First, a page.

Voyage Journal 7004 Day 8
Day 8 - February 16, 2010 - Antarctic Sound
By Stefan Kredel, Geologist
Co-ordinates: 63°31.4’S, 56°52.5’W
Air Temperature: 5,0°C
Can we believe this??? Another windless sunny day at the Antarctic Peninsula!! After a quiet night, I got up this morning at about 07:00 and when I looked out of the window I saw already the first huge tabular icebergs. That was to be expected as our aim for today was the Antarctic Sound. But it was also another sunny day, and once I made it up to the Bridge, I could also see that it was another day with no wind! BUT there was a lot of ice. So it didn’t look too good for our planned destination for the morning, Brown Bluff. Too much ice everywhere was the first impression I had. And that fitted with the information we had, that for the about last 7 days no ship managed to get into Brown Bluff. But as so often before, our Captain was keen to have a closer look to see if there was a small gap anywhere we could sail through. And once again we had the luck, and the Captain found the needed gap within the ice fields to maneuver the Prince Albert II close enough to the landing site of Brown Bluff in an area of open water.
So at 09:00 o’clock I brought our boat with all the safety equipment ashore. (We keep it there in case we can’t get all of our guests back on board, for whatever reason). After that I started to make my way up onto the glacier just next to the landing site. I was looking for a safe and easy path a bit up the glacier and marked it with flags. It was a stunning day, and while I was marking the path, the guests went with my colleagues looking at some Adelie and Gentoo Penguins. Well to be honest, there were quite some of them around … the whole beach was one long line of Adelies walking up and down the beach.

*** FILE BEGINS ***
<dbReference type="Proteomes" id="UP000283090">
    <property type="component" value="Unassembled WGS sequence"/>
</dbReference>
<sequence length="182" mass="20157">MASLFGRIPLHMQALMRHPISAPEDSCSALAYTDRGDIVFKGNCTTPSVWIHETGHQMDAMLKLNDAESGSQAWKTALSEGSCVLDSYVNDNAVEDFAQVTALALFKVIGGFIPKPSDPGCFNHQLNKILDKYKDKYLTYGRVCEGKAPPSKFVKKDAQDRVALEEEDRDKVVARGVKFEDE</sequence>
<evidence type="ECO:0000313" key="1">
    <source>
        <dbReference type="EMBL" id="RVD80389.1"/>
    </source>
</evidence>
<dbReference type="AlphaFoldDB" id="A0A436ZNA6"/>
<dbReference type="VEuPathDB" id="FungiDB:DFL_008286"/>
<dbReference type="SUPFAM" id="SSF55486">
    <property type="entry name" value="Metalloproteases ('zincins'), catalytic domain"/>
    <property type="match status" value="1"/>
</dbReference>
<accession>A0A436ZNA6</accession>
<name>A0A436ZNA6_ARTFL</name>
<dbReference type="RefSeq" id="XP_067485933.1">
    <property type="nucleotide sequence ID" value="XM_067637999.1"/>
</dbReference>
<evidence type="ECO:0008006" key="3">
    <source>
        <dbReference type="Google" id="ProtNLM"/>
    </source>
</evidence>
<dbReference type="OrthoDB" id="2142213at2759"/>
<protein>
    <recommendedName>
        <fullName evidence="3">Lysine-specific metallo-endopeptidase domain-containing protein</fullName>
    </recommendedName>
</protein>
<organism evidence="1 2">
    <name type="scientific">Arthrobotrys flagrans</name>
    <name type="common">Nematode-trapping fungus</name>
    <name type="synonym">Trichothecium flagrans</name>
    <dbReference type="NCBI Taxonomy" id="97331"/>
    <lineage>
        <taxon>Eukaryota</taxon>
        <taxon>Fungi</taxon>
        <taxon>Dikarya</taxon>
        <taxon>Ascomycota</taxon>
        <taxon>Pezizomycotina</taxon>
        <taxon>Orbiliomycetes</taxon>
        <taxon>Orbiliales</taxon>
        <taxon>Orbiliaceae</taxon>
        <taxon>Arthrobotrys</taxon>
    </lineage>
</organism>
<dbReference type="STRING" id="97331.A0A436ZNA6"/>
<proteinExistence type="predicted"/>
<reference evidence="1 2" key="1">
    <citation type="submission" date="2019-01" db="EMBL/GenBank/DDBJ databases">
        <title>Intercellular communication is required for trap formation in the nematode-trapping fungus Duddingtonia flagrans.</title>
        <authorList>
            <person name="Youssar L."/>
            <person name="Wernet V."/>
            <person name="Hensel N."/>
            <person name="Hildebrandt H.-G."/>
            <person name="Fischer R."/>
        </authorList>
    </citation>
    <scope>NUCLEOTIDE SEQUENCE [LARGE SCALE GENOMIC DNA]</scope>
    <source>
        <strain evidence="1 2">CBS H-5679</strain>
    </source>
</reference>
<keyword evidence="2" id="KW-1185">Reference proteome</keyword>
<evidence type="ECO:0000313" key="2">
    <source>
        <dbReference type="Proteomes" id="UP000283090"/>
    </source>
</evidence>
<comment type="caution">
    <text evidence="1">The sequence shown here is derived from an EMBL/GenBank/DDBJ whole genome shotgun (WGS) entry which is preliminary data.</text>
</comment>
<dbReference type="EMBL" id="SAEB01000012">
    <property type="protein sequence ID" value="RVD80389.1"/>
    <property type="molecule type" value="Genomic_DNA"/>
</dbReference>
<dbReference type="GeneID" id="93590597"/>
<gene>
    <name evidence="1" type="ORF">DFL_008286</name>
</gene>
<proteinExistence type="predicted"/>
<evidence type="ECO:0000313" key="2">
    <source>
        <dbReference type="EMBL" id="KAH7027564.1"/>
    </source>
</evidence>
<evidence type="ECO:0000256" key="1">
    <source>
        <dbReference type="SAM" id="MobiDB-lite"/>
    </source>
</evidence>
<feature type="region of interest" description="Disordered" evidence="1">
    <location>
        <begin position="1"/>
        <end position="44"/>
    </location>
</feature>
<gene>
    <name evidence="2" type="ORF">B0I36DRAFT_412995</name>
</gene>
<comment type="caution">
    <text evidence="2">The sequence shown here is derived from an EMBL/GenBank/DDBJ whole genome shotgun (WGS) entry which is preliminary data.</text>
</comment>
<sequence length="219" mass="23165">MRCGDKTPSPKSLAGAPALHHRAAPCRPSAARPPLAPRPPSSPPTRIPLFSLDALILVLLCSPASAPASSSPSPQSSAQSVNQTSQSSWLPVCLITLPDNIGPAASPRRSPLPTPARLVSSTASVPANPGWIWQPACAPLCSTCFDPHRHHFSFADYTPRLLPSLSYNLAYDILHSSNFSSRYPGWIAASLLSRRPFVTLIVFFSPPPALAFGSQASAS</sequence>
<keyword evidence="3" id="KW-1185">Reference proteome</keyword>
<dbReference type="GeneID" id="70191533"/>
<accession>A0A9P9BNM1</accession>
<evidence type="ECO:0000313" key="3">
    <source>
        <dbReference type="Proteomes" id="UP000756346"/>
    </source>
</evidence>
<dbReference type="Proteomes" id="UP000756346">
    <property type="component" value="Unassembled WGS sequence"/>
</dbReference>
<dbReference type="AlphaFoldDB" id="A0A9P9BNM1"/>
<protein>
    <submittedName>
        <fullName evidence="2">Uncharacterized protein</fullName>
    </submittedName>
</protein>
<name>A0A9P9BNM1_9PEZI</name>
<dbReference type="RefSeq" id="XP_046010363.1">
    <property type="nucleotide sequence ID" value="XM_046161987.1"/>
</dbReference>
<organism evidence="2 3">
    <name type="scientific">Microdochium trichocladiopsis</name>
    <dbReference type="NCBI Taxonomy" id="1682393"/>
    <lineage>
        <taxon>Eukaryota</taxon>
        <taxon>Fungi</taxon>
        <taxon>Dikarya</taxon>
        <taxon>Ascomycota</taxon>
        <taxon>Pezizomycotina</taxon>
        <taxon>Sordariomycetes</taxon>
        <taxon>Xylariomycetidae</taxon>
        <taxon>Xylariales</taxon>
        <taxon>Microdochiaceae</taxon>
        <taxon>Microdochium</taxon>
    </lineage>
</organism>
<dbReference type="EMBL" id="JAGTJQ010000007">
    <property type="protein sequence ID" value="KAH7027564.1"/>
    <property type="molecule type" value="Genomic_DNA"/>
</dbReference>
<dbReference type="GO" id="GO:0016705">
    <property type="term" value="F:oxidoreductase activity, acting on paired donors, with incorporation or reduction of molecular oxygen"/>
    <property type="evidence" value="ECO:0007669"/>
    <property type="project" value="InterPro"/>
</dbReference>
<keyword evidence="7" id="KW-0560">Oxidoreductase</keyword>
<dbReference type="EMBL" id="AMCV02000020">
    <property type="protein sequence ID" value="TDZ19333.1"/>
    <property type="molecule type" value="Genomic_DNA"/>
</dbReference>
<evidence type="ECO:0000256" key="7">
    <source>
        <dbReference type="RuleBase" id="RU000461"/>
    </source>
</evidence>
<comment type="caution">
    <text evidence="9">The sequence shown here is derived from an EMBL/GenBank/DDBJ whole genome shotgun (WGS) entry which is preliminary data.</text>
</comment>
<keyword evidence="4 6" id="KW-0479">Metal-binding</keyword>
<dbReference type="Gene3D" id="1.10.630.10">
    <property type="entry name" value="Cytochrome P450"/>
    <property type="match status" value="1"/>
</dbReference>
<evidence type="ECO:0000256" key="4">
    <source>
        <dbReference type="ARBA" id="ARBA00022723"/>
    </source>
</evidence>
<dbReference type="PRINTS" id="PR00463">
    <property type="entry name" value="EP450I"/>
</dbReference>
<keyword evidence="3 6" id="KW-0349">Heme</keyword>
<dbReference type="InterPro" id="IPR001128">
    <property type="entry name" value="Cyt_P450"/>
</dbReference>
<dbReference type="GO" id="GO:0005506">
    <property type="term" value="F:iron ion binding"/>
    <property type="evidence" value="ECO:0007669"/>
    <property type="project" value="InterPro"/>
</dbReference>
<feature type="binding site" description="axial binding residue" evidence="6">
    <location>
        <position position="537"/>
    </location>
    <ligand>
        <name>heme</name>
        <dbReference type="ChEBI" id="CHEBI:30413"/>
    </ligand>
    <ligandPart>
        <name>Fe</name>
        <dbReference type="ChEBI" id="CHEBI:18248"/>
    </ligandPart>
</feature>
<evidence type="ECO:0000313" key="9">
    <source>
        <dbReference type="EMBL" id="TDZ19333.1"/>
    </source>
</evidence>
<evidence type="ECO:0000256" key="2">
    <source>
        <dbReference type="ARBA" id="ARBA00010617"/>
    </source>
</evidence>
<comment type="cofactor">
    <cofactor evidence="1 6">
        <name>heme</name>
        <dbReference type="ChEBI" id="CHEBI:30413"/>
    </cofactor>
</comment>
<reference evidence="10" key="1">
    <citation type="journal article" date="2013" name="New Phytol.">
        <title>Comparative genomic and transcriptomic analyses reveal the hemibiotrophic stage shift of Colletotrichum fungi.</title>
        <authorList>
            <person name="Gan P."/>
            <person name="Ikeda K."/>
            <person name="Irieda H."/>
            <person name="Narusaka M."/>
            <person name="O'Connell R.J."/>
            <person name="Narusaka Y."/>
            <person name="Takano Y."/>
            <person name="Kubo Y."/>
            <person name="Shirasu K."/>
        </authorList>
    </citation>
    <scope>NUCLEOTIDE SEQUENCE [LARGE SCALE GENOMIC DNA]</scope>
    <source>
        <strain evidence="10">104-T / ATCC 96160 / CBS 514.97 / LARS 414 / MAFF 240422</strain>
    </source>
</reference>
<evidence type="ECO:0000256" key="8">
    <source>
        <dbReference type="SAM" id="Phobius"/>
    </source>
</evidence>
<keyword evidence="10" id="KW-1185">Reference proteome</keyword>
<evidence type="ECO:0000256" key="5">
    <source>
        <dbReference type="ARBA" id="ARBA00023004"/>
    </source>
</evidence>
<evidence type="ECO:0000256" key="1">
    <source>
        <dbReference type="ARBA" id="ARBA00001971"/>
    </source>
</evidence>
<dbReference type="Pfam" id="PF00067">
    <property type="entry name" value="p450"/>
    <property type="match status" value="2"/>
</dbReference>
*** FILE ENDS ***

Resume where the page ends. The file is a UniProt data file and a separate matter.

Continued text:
Anyhow, once the path was established, I started the guided walk up onto the glacier and the turnout was quite amazing. But I guess on a day like that everyone wanted to have the sunny view down into the Antarctic Sound. And it was marvelous, the view from up there. Even though we climbed just a bit more than 100 meters in elevation, the view into the sound, which was filled with gigantic icebergs, was breathtaking!
Other activities were ongoing: Snowmen were built, snow balls formed and thrown, photos taken, with people, without people, and so on. But most just set down and enjoyed this special moment up here on the glacier. I am sure everyone who was up there, whatever they did, enjoyed it a lot!
At 12:30 the last Zodiac left the shore, and lunch was served in The Restaurant. As we were still sailing through the Antarctic Sound, guests wanted to see all the tabular icebergs, but also wanted and had to eat. So the Captain brought the stern of the ship next to a tabular iceberg, so we could see this gigantic piece of ice, with a height of about 25 – 30 meters out of the water, just next to the window of The Restaurant! What a show! After lunch there was not much time for a rest, as the scenery outside was too amazing!
And then our fearless Expedition Leader decided to offer a Zodiac cruise of an hour. I think it is quite special if you see those gigantic tabular icebergs from the water line in a Zodiac. They become even bigger! Not too much wildlife was seen, but that was not needed, as the ice formations were more than exciting enough!
After the 2nd group was back on board, we had another Recap & Briefing. I talked a bit about the volcanic history of Brown Bluff, which is pretty special, and my colleagues talked about the biology. And then everyone went for dinner. Later, most went out again to see a gorgeous sunset in the Antarctic Sound!
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